[20:40:29] Luciano Pinna says: it is the duality of it that I search for. Is it beyond this the gallery, or only to be found in the gallery

[20:40:30] amber lauletta says: it seems a bit severe to me.

[20:41:22] Luciano Pinna says: Again I would paraphrase Bruce Nauman


[20:41:26] Philip Tonda says: I still hardly understand the word. I think there are many truths. And every art work has it’s own truth.


[20:41:47] amber lauletta says: i am also coming from that perspective.

[20:42:22] amber lauletta says: what’s interesting about your films, however, is that even though these people are having their own experience, they are sort of forced to react the same ways.

[20:42:28] johanna.domke says: I think looking for truth is a very moral approach, that actually does not fit with an artistic view on things that goes beyond dualities

[20:42:52] amber lauletta says: i think truth is a constant for the artist, even if it takes different shapes, not to find truth, but use it as a compass.

[20:43:16] Luciano Pinna says: For me this is a yes and now, what I mean there are of course many truths and it depends on your perspective, but what this work tries to question is whether there is any truth in art at all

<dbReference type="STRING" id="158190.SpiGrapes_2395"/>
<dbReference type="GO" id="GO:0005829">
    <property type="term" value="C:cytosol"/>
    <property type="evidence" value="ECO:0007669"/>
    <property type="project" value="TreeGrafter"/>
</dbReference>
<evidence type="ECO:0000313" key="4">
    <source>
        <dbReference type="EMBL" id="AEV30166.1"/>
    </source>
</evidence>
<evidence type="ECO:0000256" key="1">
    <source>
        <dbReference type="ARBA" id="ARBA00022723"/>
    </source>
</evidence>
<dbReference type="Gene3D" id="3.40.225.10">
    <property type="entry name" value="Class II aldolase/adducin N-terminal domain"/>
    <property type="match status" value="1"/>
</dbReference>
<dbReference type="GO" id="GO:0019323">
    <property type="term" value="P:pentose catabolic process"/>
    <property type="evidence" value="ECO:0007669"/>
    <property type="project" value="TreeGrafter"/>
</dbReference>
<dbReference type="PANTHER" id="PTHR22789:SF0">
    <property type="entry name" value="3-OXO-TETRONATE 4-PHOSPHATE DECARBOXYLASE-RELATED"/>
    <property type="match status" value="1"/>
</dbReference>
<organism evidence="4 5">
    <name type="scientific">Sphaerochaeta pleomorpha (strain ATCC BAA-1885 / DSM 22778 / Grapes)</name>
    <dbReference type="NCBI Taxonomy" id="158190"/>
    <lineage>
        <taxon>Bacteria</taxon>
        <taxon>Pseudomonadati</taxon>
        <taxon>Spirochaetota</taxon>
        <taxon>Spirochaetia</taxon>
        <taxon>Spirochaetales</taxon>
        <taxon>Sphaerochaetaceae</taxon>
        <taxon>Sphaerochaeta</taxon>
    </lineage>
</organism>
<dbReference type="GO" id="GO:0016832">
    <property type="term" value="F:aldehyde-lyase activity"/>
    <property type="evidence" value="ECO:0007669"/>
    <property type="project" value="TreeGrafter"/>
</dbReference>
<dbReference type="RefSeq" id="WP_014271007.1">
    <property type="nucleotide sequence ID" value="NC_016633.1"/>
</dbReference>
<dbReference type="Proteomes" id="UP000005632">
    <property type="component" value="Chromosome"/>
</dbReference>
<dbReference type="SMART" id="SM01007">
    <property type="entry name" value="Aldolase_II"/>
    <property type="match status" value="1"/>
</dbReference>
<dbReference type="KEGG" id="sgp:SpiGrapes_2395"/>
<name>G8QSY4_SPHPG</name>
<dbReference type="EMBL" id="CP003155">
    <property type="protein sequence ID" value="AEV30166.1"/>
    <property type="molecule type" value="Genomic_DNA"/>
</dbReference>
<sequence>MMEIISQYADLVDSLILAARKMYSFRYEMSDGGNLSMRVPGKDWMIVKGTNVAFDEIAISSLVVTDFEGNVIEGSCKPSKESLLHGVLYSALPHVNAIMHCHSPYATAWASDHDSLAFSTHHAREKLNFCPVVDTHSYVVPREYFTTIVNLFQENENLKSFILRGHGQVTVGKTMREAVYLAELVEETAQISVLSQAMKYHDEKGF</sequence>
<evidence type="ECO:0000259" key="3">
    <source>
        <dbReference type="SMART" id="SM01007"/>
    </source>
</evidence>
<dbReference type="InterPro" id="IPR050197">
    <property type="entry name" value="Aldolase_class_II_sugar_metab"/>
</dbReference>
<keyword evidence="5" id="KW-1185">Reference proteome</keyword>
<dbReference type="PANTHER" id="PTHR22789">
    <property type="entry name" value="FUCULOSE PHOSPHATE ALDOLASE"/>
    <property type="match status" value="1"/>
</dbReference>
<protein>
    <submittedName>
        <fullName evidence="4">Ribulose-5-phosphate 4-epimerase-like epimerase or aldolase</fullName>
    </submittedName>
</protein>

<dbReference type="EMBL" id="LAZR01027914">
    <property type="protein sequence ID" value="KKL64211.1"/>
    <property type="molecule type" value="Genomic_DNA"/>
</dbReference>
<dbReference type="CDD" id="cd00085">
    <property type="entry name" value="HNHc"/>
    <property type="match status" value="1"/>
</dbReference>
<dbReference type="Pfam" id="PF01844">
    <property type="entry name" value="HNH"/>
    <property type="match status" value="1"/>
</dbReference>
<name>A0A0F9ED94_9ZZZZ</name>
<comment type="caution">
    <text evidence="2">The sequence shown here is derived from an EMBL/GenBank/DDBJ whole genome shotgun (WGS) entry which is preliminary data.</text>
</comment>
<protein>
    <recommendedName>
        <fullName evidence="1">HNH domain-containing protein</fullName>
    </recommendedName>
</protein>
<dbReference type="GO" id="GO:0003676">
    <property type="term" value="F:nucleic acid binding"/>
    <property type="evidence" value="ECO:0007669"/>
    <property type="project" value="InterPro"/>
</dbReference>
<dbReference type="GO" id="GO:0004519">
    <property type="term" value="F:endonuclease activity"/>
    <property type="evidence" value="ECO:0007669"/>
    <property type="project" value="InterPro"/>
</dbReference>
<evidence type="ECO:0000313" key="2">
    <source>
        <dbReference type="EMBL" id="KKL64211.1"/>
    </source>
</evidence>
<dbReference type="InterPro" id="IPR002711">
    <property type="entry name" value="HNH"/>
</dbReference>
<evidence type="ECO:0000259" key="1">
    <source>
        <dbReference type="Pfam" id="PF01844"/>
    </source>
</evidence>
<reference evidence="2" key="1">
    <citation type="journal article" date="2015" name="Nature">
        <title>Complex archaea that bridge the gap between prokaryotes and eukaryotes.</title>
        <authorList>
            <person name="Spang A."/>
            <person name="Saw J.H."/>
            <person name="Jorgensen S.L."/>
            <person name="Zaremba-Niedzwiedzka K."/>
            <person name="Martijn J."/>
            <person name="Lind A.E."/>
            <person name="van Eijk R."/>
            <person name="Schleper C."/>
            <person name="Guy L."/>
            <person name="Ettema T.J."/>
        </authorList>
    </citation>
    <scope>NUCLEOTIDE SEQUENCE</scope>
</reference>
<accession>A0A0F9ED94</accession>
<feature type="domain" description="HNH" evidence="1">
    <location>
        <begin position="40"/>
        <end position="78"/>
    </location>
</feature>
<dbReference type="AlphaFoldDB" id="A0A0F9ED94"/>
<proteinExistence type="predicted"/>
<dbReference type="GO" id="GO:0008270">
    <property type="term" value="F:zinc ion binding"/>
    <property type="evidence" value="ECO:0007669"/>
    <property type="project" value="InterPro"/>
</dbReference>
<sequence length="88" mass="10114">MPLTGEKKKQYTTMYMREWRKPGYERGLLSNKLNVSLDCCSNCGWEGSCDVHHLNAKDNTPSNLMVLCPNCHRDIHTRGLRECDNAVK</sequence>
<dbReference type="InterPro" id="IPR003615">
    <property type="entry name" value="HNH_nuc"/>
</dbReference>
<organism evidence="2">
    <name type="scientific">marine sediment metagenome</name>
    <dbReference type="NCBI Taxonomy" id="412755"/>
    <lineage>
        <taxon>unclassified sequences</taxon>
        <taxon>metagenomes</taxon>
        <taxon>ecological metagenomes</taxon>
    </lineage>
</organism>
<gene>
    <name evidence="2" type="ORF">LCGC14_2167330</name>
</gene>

[20:44:05] amber lauletta says: and what did you find at the end of this experience?

[20:44:40] Philip Tonda says: As an artist you have to stay true to your own interests..

[20:44:51] johanna.domke says: there is maybe a general truth that takes form in law and order, that I maybe as well describe in my films when people are forced by public structures to behave in certain ways

[20:45:24] Philip Tonda says: maybe that’s a kind of general truth.. for me at least.. to be able to feel what i find interesting and deal with that

[20:45:30] amber lauletta says: can you define public structures?

[20:45:39] johanna.domke says: but it is of course a construction of truth on a moral base

[20:45:43] amber lauletta says: do you mean constructs or physical structures? but truth can be personal.

[20:49:14] johanna.domke says: I am talking about structures in public that make you react certain ways – you are supposed to walk here, stop there sit there and wait, buy something so you don´t get bored and so on. It´s commercial, social, architectural and psychological structures that make you behave in public in certain ways. in sleepers for example it is cheap air fares that make people sleep at an airport, which is a very direct confrontation of the private with the public


[20:50:30] Luciano Pinna says: I see that the word truth causes quite a strong reaction

[20:50:37] Philip Tonda says: yep!

[20:50:44] amber lauletta says: i agree.

[20:50:51] Philip Tonda says: how do you feel about that at this moment? is it surprising you?

[20:51:52] Luciano Pinna says: I find that very interesting. The odd thing is, my angle is not directly a moral one. I am far more interested in the dynamics of the work itself. Maybe i could illustrate this by another example. Somebody asked me once, What is the difference between an illusionist and an artist?